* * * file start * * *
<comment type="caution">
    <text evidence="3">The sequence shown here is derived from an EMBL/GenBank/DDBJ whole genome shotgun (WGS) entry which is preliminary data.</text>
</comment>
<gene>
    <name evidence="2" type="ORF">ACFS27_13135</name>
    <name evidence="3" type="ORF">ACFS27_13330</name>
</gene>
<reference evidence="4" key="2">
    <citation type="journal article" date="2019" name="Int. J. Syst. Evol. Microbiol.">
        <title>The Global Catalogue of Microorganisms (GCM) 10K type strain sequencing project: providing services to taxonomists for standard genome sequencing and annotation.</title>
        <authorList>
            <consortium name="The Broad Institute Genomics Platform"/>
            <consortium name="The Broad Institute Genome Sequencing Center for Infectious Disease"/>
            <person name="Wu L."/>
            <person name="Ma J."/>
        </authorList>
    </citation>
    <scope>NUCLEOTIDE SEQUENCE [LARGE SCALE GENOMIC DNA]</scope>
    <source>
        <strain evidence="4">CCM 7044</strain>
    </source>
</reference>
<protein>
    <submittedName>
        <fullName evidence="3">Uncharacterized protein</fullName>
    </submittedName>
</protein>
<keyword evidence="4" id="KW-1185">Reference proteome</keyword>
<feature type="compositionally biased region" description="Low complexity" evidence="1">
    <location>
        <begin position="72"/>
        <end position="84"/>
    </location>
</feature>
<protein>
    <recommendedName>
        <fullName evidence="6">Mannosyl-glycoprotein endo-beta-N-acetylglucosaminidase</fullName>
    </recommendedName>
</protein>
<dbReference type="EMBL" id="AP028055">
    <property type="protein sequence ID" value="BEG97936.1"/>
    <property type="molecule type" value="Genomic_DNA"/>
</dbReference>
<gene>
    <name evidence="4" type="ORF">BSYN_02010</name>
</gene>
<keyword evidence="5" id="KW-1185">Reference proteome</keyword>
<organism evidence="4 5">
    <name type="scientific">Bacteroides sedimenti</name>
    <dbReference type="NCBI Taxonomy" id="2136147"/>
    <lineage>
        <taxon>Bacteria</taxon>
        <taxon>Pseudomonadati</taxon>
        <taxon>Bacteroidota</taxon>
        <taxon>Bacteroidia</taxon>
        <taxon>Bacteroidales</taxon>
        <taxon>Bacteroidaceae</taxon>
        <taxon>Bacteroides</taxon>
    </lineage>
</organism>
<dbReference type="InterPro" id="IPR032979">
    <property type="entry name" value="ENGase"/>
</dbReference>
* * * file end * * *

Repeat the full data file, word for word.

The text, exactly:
<comment type="caution">
    <text evidence="3">The sequence shown here is derived from an EMBL/GenBank/DDBJ whole genome shotgun (WGS) entry which is preliminary data.</text>
</comment>
<gene>
    <name evidence="2" type="ORF">ACFS27_13135</name>
    <name evidence="3" type="ORF">ACFS27_13330</name>
</gene>
<reference evidence="4" key="2">
    <citation type="journal article" date="2019" name="Int. J. Syst. Evol. Microbiol.">
        <title>The Global Catalogue of Microorganisms (GCM) 10K type strain sequencing project: providing services to taxonomists for standard genome sequencing and annotation.</title>
        <authorList>
            <consortium name="The Broad Institute Genomics Platform"/>
            <consortium name="The Broad Institute Genome Sequencing Center for Infectious Disease"/>
            <person name="Wu L."/>
            <person name="Ma J."/>
        </authorList>
    </citation>
    <scope>NUCLEOTIDE SEQUENCE [LARGE SCALE GENOMIC DNA]</scope>
    <source>
        <strain evidence="4">CCM 7044</strain>
    </source>
</reference>
<protein>
    <submittedName>
        <fullName evidence="3">Uncharacterized protein</fullName>
    </submittedName>
</protein>
<keyword evidence="4" id="KW-1185">Reference proteome</keyword>
<feature type="compositionally biased region" description="Low complexity" evidence="1">
    <location>
        <begin position="72"/>
        <end position="84"/>
    </location>
</feature>
<protein>
    <recommendedName>
        <fullName evidence="6">Mannosyl-glycoprotein endo-beta-N-acetylglucosaminidase</fullName>
    </recommendedName>
</protein>
<dbReference type="EMBL" id="AP028055">
    <property type="protein sequence ID" value="BEG97936.1"/>
    <property type="molecule type" value="Genomic_DNA"/>
</dbReference>
<gene>
    <name evidence="4" type="ORF">BSYN_02010</name>
</gene>
<keyword evidence="5" id="KW-1185">Reference proteome</keyword>
<organism evidence="4 5">
    <name type="scientific">Bacteroides sedimenti</name>
    <dbReference type="NCBI Taxonomy" id="2136147"/>
    <lineage>
        <taxon>Bacteria</taxon>
        <taxon>Pseudomonadati</taxon>
        <taxon>Bacteroidota</taxon>
        <taxon>Bacteroidia</taxon>
        <taxon>Bacteroidales</taxon>
        <taxon>Bacteroidaceae</taxon>
        <taxon>Bacteroides</taxon>
    </lineage>
</organism>
<dbReference type="InterPro" id="IPR032979">
    <property type="entry name" value="ENGase"/>
</dbReference>